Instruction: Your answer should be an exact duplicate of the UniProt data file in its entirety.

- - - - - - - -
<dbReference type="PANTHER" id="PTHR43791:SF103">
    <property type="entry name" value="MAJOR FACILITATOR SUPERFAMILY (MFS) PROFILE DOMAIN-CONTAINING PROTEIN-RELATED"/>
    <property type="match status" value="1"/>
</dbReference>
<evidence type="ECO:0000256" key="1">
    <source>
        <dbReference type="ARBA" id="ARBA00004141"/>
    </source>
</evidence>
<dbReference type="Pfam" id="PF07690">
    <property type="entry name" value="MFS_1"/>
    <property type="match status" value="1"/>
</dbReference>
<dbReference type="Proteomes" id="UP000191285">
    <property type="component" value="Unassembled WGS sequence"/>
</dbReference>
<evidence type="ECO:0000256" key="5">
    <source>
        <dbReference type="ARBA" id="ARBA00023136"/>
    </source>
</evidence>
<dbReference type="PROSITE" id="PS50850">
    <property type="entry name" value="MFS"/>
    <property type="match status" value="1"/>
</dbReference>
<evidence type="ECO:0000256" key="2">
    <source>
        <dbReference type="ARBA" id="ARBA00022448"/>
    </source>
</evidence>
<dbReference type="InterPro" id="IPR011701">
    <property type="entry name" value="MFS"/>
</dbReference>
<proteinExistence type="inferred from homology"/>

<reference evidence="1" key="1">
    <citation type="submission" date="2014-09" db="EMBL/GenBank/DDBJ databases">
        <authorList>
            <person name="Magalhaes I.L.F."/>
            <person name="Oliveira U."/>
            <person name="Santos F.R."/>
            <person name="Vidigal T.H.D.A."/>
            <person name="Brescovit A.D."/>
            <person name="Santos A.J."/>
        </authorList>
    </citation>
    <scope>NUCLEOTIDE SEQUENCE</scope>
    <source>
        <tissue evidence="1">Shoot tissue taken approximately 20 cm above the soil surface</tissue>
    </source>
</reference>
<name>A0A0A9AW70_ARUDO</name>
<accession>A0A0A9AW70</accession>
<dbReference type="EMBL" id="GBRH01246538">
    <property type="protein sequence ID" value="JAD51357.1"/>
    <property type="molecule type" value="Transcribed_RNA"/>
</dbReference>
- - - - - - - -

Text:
<dbReference type="PANTHER" id="PTHR43791:SF103">
    <property type="entry name" value="MAJOR FACILITATOR SUPERFAMILY (MFS) PROFILE DOMAIN-CONTAINING PROTEIN-RELATED"/>
    <property type="match status" value="1"/>
</dbReference>
<evidence type="ECO:0000256" key="1">
    <source>
        <dbReference type="ARBA" id="ARBA00004141"/>
    </source>
</evidence>
<dbReference type="Pfam" id="PF07690">
    <property type="entry name" value="MFS_1"/>
    <property type="match status" value="1"/>
</dbReference>
<dbReference type="Proteomes" id="UP000191285">
    <property type="component" value="Unassembled WGS sequence"/>
</dbReference>
<evidence type="ECO:0000256" key="5">
    <source>
        <dbReference type="ARBA" id="ARBA00023136"/>
    </source>
</evidence>
<dbReference type="PROSITE" id="PS50850">
    <property type="entry name" value="MFS"/>
    <property type="match status" value="1"/>
</dbReference>
<evidence type="ECO:0000256" key="2">
    <source>
        <dbReference type="ARBA" id="ARBA00022448"/>
    </source>
</evidence>
<dbReference type="InterPro" id="IPR011701">
    <property type="entry name" value="MFS"/>
</dbReference>
<proteinExistence type="inferred from homology"/>

<reference evidence="1" key="1">
    <citation type="submission" date="2014-09" db="EMBL/GenBank/DDBJ databases">
        <authorList>
            <person name="Magalhaes I.L.F."/>
            <person name="Oliveira U."/>
            <person name="Santos F.R."/>
            <person name="Vidigal T.H.D.A."/>
            <person name="Brescovit A.D."/>
            <person name="Santos A.J."/>
        </authorList>
    </citation>
    <scope>NUCLEOTIDE SEQUENCE</scope>
    <source>
        <tissue evidence="1">Shoot tissue taken approximately 20 cm above the soil surface</tissue>
    </source>
</reference>
<name>A0A0A9AW70_ARUDO</name>
<accession>A0A0A9AW70</accession>
<dbReference type="EMBL" id="GBRH01246538">
    <property type="protein sequence ID" value="JAD51357.1"/>
    <property type="molecule type" value="Transcribed_RNA"/>
</dbReference>